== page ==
Addicted individuals who complete a quality drug rehabilitation program have a relapse rate of 40-60 percent. This is similar to the relapse rate of other chronic disorders like diabetes (30-50%), hypertension (60-70%), and asthma (50-70%), according to the NIDA. Relapse of any chronic disease is likely if the individual ceases to comply with their treatment plan.
After completion of a professional alcohol or drug treatment program, regular attendance at support group meetings improves long-term outcomes. Participation in a support group helps those in recovery develop a sober social network, increases motivation and accountability, reduces negative emotions, and increases a sense of hope and well-being.
Measuring Rehab Success Rates
There is no uniform standard used by drug rehab centers to measure success. Some rehabs consider success to be the completion of the program, while others consider follow-up statistics. Clients may receive follow up for a few months after treatment, while others may be followed for years.
The Hazelden Betty Ford Foundation analyzes patient addiction treatment outcomes by measuring the length of sobriety, quality of life, and aftercare compliance.
Follow up surveys find successful recovery is greatest for those who:
- Completed at least 90 days of a residential program
- Continue with individual counseling
- Continue to participate in 12-step or another support group program
- Have a strong, sober support network
- Reside in a sober environment
- Practice a healthy lifestyle, including regular exercise, good nutrition, and stress management
How to Choose a Quality Rehab
Make sure to research rehab centers you are considering beforehand, including licenses and accreditations. Ensure they are accredited by the Joint Commission, which indicates the facility and staff adhere to the highest levels of quality and performance standards.
Be wary of treatment centers that promise extremely high success rates. As part of your research, the Hazelden Betty Ford Foundation suggests you ask the following:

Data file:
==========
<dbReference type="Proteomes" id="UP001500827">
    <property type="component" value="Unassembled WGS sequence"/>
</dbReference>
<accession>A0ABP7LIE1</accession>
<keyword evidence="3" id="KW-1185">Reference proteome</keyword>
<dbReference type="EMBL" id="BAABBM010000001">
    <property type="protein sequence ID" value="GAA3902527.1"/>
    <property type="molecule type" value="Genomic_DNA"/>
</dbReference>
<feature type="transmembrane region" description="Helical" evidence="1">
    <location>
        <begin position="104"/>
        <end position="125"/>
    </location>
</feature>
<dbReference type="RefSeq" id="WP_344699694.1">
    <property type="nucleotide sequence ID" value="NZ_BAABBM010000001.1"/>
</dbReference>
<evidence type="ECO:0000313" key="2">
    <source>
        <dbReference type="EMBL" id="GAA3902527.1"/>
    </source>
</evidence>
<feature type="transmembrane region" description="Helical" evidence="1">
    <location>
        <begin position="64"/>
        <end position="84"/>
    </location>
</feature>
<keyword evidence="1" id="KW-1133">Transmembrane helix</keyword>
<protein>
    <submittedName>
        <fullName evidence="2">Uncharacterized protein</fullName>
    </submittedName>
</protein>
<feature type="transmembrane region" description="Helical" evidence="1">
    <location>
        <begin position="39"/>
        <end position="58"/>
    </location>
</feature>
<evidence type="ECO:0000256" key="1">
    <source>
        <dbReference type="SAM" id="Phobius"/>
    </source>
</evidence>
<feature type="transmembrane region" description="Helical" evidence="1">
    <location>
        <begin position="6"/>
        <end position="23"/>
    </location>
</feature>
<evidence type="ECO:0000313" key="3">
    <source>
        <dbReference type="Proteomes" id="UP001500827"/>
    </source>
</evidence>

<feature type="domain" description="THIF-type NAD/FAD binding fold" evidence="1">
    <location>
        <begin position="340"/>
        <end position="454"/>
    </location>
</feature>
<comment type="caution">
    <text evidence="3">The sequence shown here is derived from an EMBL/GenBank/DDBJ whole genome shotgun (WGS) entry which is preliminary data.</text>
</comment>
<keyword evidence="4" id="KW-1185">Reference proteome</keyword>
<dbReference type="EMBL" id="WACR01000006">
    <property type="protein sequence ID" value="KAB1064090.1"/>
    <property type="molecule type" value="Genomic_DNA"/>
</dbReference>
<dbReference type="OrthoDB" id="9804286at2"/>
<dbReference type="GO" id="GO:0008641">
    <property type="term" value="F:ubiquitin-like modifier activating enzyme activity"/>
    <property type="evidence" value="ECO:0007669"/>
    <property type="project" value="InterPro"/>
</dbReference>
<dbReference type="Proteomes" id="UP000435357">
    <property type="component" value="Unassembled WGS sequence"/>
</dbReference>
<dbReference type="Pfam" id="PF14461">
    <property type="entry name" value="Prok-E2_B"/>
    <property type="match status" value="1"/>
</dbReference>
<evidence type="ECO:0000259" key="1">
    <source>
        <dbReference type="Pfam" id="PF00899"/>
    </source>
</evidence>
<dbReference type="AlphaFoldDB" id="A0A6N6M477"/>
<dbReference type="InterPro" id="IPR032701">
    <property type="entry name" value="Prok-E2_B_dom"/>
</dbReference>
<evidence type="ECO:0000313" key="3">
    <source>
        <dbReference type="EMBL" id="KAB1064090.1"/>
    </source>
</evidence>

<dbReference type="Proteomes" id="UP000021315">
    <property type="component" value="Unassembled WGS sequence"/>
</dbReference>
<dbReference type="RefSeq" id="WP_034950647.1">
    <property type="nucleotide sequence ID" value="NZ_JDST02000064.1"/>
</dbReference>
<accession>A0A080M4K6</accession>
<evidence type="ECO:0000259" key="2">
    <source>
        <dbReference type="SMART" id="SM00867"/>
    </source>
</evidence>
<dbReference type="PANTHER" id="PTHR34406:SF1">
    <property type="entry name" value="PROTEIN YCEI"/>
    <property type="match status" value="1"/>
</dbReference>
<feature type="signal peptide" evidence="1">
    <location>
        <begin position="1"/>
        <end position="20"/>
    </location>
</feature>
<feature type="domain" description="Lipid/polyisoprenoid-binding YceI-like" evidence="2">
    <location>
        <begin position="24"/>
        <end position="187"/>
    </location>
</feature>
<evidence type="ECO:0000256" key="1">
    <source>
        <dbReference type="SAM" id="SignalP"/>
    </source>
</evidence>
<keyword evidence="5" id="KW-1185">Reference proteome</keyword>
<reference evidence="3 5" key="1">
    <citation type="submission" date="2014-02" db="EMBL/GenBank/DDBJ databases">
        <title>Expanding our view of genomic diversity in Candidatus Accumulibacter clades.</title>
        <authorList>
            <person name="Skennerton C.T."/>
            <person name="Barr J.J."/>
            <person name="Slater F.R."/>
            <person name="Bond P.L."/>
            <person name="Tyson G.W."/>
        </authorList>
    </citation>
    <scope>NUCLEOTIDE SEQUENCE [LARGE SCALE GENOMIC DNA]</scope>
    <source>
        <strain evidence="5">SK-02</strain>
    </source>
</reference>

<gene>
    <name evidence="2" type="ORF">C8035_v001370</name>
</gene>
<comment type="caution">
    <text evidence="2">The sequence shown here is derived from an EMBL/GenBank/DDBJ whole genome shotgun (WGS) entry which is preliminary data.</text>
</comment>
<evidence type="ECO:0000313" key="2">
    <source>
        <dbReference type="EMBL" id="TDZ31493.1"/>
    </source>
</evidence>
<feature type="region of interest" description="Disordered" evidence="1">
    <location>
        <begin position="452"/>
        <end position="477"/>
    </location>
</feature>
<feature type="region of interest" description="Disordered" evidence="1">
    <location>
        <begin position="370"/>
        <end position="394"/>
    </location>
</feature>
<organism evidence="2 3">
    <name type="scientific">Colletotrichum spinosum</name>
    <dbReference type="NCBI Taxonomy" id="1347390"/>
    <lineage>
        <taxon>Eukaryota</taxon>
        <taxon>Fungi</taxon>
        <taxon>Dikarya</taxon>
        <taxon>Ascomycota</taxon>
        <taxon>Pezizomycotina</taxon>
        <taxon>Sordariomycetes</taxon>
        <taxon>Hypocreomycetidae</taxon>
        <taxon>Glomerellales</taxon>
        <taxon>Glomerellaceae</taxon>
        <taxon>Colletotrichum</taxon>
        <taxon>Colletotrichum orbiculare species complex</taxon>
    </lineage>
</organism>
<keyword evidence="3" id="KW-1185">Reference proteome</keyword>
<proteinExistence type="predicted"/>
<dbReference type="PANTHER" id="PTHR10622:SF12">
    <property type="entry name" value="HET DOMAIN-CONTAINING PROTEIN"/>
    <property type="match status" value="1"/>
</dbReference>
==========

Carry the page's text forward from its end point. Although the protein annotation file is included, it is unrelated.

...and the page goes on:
- What variables and which patient populations are you measuring?
- How are you defining “success” – Length of abstinence from alcohol and other drugs? Improved physical health? Improved mental health? Other quality of life indicators?
- How was the data collected?
- Over what time period?
- How many patients are surveyed and what is the response rate?
- What type of substance abuse rehab program did patients participate in Residential or outpatient? Evidence-based behavioral therapies?
It is also important to determine whether the rehab treats co-occurring disorders along with the SUD. Substance use and mental disorders frequently co-occur, meaning they are present simultaneously, and both must be treated for successful recovery. As noted above, almost 40 percent of those with a SUD have a co-occurring mental disorder, yet less than 10 percent receive treatment for both.
If you or a loved one has a substance use disorder with or without an accompanying mental disorder, reach out for help. Remember, addiction is a chronic disease, just like diabetes or asthma, and you have a right to treatment. Talk to your physician or an addiction specialist for guidance.
Midwest Recovery Centers is an extended care treatment facility, providing intensive recovery treatment for addiction as well as other life problems. Utilizing a 12-step approach, we focus on recovery of the whole person – mind, body, and spirit. Contact us today to start your recovery journey.
Reviewed and Assessed by
Taylor Brown, B.A.Com., MAADC II
Tim Coleman, M. of Ed.